The Writer as Artist
Creativity and format shape the writer’s work. The story depends on the ideas the writer brings to the page. The rules of English composition, grammar and punctuation affect readability. How frustrating. If only I could transmit ideas to the reader without paying attention to the rules.
A comparison of writing to painting is worthwhile. I have had the good fortune to learn the visual arts, photography and painting. My fifth grade art teacher, after a year of seeing my drawing and painting, said that I shouldn’t continue with art. I believed her until later in life when photography, then painting, held my interest. Her words still lived in my mind until I discovered that talent wasn’t required for art. One had to learn the rules and apply the lessons. Practice, in my case, did not lead to perfection—but it brought me a heck of a lot closer.
I realized that the images I sought to portray depended on attracting and holding the viewer’s attention through the use of colors, values, contrast and composition. Easy to say, but hard to do. You must give yourself over to the medium. Why do artists do that? Above all, they want to communicate an idea. For the devoted among us, the journey may lead down the path to mastery.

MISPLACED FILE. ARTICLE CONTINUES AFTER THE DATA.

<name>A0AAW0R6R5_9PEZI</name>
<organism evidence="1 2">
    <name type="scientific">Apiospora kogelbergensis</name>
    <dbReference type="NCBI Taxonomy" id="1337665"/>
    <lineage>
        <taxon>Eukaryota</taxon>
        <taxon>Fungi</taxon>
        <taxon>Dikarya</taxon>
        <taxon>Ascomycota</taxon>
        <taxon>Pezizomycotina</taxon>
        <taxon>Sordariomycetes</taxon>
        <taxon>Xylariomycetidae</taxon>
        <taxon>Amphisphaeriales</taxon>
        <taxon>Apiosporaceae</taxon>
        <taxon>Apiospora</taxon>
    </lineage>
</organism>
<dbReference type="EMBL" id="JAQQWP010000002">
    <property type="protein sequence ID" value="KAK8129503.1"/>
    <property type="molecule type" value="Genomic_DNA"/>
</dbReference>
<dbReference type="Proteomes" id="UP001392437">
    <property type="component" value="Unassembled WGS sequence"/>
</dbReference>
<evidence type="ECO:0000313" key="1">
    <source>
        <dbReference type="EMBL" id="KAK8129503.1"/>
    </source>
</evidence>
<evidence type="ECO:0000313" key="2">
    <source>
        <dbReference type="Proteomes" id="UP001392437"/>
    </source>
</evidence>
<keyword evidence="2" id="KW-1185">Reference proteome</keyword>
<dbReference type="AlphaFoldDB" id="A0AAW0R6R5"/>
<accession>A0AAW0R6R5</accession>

Everyone has access to paper and pencil, but not everyone will be an artist. Some will be dilettantes, having a superficial interest that culminates in a hobby.
What makes the writer an artist? I believe it’s the individual’s dedication to the process of fusing creativity with structure and understanding what appeals to the audience—peppered with inspiration.
We sort ourselves out. Nobody says who can be or can’t be an artist or a writer. No license required. But, in the end, we know.
The Art of Being There in Fiction.
I have found that the best way to bring a sense of place to readers is through research. The characters may be fictitious, but the reality of location makes the story more interesting and believable.